When politicians play doctor: patients lose, but politicians still win.
The political and media assault on an important new pain medication, Zohydro ER, continued this week. New actions by state officials have provided further proof that our elected leaders would rather grab headlines than help their pain-suffering constituents – another needlessly sad episode of “When Politicians Play Doctor.”
This week, Vermont Governor Peter Schumin issued an executive order creating barriers for medical professionals to prescribe Zohydro ER in his state. His action stopped short of attempting to ban Zohydro ER, which was the tactic adopted by his fellow New Englander, Governor Deval Patrick of Massachusetts, who declared that Zohydro ER could not be sold in his state.
Despite the FDA approval of Zohydro ER, and the steadfast defense of the medication in light of a proven patient need, these Governors decided they know more than scientists and professionals at FDA. With the stroke of a pen, they threatened the promise of a unique, new pain medication developed specifically for a subset of people who suffer from chronic pain, but who cannot take other hydrocodone medications containing acetaminophen.
The makers of Zohydro ER, Zogenix, fought back this week, filing a lawsuit in Massachusetts to overturn Governor Patrick’s executive order. After hearing the case, the Federal judge indicated she would likely grant Zogenix a temporary injunction against the ban. She stated the Governor had no jurisdiction to undercut the FDA. She scolded the state for not even consulting the company before banning it from Bay State pharmacies.
If Zogenix ER successfully gets the Massachusetts order overturned in Federal court, hopefully other state governors, state attorneys general and legislators will hopefully think twice before playing doctor.
These knee-jerk attempts to undermine the FDA are ostensibly grounded in a deep concern about heroin addiction and misuse of prescription opioid drugs. There is no question that illegal use and diversion of prescription medications is a major public health issue. These governors are right to make it a national and state priority.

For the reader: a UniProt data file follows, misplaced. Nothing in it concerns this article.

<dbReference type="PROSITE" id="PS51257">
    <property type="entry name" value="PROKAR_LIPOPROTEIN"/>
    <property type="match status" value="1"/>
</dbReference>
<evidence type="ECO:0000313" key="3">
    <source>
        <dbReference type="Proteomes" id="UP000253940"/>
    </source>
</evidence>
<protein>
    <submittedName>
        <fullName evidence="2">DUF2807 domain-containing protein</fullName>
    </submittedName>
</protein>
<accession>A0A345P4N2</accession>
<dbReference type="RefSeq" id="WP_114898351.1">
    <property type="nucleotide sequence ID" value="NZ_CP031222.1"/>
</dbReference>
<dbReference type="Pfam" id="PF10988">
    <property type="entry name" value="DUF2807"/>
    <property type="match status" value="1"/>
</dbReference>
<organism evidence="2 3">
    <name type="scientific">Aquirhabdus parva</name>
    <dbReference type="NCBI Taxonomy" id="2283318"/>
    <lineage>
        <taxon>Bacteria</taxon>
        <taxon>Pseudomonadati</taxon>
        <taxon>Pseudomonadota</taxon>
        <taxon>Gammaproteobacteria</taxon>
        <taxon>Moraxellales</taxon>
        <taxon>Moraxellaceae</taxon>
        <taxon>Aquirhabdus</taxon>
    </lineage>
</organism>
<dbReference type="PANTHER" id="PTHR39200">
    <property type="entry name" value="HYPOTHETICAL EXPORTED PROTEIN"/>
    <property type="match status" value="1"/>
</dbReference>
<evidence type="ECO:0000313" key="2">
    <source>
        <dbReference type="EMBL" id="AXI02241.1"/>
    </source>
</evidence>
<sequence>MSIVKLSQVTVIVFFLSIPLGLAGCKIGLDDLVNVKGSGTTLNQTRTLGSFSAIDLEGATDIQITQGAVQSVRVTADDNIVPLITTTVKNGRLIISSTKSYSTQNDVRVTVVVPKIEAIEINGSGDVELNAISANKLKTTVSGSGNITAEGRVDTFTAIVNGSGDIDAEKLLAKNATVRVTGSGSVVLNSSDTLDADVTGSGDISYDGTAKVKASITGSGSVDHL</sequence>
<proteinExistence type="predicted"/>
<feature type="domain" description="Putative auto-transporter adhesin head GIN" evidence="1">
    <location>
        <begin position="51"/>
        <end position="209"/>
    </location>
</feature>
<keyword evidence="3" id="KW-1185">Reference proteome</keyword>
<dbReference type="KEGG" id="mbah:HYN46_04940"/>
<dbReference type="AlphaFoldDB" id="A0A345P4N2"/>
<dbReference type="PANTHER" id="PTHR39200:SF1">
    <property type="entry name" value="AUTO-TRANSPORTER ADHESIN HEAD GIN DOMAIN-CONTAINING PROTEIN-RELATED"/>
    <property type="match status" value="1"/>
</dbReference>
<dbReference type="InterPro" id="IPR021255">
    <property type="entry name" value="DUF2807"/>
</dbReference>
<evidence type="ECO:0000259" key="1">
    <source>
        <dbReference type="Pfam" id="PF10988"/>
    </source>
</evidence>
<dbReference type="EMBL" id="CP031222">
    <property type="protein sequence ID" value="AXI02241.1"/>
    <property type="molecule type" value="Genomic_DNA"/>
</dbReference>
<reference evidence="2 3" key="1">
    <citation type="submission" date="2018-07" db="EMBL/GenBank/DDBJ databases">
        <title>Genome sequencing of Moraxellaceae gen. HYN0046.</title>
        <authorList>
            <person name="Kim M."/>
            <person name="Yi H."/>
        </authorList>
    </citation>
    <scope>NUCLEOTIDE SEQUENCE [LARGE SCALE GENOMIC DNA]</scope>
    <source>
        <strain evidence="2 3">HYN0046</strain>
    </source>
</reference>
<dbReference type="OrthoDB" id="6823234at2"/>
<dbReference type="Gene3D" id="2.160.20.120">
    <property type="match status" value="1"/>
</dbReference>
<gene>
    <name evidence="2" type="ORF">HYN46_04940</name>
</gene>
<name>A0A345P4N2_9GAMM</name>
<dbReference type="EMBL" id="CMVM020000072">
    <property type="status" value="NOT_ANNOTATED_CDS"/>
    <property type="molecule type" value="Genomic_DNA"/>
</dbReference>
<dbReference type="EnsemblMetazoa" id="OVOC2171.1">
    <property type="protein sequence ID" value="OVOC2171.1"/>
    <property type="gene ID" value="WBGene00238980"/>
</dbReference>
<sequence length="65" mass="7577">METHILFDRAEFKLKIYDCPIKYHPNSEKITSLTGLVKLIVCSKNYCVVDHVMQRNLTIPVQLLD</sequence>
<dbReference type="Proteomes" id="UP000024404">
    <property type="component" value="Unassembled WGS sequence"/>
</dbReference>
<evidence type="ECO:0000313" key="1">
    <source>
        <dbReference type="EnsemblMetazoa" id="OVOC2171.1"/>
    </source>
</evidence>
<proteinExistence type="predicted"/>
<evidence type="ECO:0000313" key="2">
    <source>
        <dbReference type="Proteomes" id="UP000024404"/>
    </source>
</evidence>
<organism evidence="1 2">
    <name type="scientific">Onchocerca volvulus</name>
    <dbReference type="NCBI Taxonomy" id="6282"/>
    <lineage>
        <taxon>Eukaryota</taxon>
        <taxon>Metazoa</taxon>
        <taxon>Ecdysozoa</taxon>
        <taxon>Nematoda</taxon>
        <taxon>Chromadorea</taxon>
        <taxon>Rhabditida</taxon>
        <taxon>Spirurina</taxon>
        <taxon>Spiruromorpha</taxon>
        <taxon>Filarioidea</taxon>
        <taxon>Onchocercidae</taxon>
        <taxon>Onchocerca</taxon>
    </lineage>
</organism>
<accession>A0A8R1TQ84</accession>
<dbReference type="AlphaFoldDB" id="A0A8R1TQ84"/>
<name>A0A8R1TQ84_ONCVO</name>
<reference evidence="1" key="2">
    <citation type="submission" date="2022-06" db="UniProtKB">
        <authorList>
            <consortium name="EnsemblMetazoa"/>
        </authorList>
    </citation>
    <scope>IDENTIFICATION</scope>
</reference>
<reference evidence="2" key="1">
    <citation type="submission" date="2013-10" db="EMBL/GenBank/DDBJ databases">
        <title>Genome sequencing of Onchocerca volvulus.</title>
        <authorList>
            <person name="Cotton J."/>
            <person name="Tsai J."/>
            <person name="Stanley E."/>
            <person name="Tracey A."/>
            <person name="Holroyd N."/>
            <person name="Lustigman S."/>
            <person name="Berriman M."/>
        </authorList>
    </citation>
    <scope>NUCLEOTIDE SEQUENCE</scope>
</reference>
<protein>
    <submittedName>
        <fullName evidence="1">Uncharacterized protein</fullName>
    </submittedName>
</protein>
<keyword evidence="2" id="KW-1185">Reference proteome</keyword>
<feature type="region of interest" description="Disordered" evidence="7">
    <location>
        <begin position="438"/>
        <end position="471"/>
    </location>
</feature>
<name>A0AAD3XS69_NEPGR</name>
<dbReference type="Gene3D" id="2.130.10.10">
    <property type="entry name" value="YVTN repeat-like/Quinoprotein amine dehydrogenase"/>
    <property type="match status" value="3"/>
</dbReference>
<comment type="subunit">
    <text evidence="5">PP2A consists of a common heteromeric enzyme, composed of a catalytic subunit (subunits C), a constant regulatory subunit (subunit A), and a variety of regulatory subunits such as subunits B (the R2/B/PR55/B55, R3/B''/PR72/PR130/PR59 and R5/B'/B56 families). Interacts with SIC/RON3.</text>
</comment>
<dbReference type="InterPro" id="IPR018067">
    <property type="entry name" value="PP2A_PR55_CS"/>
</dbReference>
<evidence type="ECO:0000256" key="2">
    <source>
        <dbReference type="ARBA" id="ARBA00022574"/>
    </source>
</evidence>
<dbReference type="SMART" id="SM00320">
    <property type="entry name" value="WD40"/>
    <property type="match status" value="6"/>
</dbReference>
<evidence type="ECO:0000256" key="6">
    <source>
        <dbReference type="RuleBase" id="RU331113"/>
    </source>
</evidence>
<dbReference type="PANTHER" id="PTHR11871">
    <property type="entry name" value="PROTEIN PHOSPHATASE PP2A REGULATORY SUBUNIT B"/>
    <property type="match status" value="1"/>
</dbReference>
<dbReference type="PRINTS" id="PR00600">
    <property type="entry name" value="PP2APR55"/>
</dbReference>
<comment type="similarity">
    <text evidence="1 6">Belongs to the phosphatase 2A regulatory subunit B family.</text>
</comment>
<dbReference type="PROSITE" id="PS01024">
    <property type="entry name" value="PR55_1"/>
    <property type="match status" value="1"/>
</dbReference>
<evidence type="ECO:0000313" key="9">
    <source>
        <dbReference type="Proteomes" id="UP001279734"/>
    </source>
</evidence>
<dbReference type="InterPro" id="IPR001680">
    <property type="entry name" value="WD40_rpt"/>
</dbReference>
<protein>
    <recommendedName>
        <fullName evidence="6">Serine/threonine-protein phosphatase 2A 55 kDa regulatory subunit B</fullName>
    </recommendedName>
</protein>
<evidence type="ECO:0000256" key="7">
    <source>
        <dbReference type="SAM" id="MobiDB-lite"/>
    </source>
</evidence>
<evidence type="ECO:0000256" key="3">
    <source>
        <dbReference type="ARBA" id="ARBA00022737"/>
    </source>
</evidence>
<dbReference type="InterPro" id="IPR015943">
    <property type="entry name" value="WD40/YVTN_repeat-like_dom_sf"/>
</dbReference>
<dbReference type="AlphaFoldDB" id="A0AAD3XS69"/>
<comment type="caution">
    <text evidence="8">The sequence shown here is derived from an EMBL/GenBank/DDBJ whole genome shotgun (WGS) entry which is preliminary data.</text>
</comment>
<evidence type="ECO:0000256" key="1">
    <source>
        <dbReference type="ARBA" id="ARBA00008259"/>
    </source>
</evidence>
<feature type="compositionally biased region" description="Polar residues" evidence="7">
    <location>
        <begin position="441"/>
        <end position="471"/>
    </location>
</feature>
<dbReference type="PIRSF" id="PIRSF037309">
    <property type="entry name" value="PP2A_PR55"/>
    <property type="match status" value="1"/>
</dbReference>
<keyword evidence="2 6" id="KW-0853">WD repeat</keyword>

But while their motivation, in most cases, may be well-intentioned, their policy “solution” in this instance is totally misguided. More pointedly, these politicians ignore the needs of thousands of their own constituents – people suffering every day from serious, chronic, debilitating pain.
And for some politicians, the true motivation underpinning their proposed actions is in question. One of the most outspoken critics of Zohydro ER is Senator Joe Manchin, Democrat from West Virginia. Senator Manchin has drafted a bill to outlaw Zohydro ER, once again citing the “national epidemic” of opioid abuse, particularly in his own state. But a closer look at Senator Manchin’s connections and contributors leads me to think his motives may be more self-serving.
While the Senator rails against hydrocodone, it turns out one of the largest hydrocodone manufacturing centers is in his own state, in Morgantown. That plant is owned by Mylan Laboratories, a leading manufacturer of hydrocodone, oxycodone and morphine products. And who is the CEO of Mylan? Heather Bresch, Senator Manchin’s own daughter!
Beyond the obvious hypocrisy of Senator Manchin’s opposition to Zohydro ER, there is more troubling evidence of a potential conflict of interest. As Zohydro ER enters the market, and is prescribed more regularly to suffering patients who cannot take acetaminophen, it will take away market share from Mylan’s own hydrocodone products. According to Open Secrets, Mylan is one of the largest contributors to Senator Manchin’s campaigns.
I’m a clinician, not a politician. I wouldn’t dream of playing politics with my own patients’ health. But even I can see troubling signs in the Senator’s political crusade against Zohydro ER. For all the attention the news media has given to Zohydro ER, they should spend a little extra effort on exposing what – and who – is behind a coordinated campaign against an important medication option for people with chronic pain.